Keep in mind that the lower the amount is that you have invested in the business, the more you are going to have to spend from that money, before the case is filed with USCIS. Before a case is submitted to USCIS, most of the money must be invested in the new company, to show USCIS that your investment is committed and at risk.

The second myth is that investment in real estate qualifies for the E visa program. Unfortunately, investing in real estate is not sufficient for E visa purposes. To qualify for the E visa program, the new business must be active. Additionally, you must demonstrate to USCIS that new jobs will be created for Americans and that the company will generate revenues in the future.

Another question that typically comes up is whether E visa holders can work from home. In some cases, yes E visa holders may be able to work from home. We strongly advise against this. The more documented evidence the E visa holder can provide USCIS to prove that their investment is at risk, the higher the likelihood that the E visa will be approved. If you are running your business from home, there may be a presumption that you are minimizing your investment, and that your investment is not at risk. It is typically discouraged to set up the business from home for this reason.

Another common question is whether an investor can move money to the US, and upon approval of the E visa, transfer the money back to a foreign account. The answer is no. The money that you invest in the new company must be committed and at risk. If you transfer the money abroad once your E visa has been approved, you will not be able to extend your E visa, and you may potentially run the risk of being investigated by USCIS for fraud.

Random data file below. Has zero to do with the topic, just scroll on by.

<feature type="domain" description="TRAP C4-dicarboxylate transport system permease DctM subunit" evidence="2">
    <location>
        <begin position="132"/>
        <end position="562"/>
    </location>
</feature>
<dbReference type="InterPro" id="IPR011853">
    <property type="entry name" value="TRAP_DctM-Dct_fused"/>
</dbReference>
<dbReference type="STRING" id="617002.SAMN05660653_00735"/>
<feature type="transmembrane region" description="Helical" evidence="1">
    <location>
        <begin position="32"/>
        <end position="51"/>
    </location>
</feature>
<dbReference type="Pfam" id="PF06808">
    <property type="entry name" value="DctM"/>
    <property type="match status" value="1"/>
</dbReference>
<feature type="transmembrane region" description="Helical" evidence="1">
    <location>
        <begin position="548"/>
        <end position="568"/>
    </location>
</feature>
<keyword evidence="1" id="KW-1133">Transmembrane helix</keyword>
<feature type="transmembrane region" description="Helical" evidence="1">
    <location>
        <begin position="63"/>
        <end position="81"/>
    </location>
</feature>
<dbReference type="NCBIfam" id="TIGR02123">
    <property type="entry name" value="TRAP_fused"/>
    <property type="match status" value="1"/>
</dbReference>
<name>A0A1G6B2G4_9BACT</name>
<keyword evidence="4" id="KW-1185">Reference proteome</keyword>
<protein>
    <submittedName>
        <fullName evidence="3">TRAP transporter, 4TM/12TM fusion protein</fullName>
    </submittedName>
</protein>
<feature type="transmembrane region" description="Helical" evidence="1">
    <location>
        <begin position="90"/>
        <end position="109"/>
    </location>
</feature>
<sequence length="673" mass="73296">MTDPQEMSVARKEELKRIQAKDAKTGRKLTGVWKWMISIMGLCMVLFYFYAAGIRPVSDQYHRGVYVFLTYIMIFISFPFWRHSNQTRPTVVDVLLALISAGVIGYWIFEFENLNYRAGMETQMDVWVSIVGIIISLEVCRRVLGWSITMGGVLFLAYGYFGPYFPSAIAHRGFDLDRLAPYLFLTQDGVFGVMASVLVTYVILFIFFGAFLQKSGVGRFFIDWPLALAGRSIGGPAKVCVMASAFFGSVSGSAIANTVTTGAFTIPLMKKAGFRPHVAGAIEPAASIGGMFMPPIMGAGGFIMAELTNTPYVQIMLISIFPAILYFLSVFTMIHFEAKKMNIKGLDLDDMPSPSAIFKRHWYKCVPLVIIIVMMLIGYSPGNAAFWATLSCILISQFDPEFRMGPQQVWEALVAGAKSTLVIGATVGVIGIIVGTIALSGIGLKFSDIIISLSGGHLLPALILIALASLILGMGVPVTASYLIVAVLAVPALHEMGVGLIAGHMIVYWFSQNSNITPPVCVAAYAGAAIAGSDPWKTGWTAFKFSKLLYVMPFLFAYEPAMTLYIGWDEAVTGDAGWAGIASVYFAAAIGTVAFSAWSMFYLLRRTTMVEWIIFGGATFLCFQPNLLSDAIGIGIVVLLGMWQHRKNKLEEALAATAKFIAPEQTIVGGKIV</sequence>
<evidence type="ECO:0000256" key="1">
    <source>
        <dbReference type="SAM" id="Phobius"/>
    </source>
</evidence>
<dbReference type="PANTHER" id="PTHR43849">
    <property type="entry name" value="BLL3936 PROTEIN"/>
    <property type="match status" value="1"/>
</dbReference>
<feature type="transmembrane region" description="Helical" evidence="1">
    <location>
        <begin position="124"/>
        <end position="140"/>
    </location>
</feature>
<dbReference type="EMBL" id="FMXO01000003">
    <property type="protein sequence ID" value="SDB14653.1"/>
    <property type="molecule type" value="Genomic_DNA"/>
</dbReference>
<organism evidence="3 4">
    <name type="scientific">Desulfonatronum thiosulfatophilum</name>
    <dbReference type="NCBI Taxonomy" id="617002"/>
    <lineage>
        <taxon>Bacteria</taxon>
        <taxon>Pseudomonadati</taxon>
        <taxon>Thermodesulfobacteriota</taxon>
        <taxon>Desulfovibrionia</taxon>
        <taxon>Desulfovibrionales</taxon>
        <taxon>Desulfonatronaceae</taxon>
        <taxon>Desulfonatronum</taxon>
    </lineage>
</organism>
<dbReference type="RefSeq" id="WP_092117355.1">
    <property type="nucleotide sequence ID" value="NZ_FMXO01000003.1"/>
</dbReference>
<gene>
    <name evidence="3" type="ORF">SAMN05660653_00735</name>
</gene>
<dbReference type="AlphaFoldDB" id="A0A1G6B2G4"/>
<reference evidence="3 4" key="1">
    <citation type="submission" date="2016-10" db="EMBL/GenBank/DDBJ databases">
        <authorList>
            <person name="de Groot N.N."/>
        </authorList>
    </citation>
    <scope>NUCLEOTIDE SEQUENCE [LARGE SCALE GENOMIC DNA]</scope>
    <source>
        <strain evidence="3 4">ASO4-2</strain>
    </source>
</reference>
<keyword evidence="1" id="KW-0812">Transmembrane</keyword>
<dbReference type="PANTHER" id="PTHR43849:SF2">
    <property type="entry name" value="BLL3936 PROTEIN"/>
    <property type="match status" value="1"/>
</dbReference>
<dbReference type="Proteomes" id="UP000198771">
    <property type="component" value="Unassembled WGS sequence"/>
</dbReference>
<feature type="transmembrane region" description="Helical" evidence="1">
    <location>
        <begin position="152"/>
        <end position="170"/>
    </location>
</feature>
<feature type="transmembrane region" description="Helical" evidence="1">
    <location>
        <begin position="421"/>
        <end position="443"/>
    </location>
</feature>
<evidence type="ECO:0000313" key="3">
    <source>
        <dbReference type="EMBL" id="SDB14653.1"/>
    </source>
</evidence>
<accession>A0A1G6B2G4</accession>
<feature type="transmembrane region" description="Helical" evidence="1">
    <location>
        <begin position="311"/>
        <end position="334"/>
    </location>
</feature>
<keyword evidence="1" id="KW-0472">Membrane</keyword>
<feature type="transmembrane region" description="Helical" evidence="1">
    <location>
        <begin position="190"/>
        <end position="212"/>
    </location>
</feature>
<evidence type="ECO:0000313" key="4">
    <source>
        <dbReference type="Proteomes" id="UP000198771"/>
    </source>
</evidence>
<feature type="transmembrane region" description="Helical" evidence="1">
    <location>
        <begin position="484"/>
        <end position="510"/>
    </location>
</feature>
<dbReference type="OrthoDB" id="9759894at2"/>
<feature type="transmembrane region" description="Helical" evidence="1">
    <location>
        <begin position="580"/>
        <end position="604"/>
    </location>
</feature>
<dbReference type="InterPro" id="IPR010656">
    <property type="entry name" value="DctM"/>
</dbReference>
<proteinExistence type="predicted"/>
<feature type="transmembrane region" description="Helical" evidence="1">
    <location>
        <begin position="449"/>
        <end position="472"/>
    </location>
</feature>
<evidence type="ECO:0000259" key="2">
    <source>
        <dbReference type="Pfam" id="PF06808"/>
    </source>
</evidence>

Overall there is no set amount that you need to invest, you cannot invest in real estate for E visa purposes, and it is not recommended that you work from home.

To learn more about the E visa, and other work visas please click here. Please call our office for a free consultation.

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In this episode, attorney Jacob J. Sapochnick Esq. answers one of our most frequently asked questions: What are the differences between the L and E visas?

The L visa is a known immigrant visa, which means that L visa holders can apply for a permanent resident card without losing their L status. L visa holders with dependents, can bring those family members via the L-2 visa. The L visa allows the principal L visa holder to bring foreign workers to the United States working for the same company abroad.

E visa’s are based on a treaty trade agreement or treaty investment. They require a substantial investment to be made. E visa holders cannot apply for permanent residence, but this classification is a good option for temporary investors.

For more information on the L and E visas click here.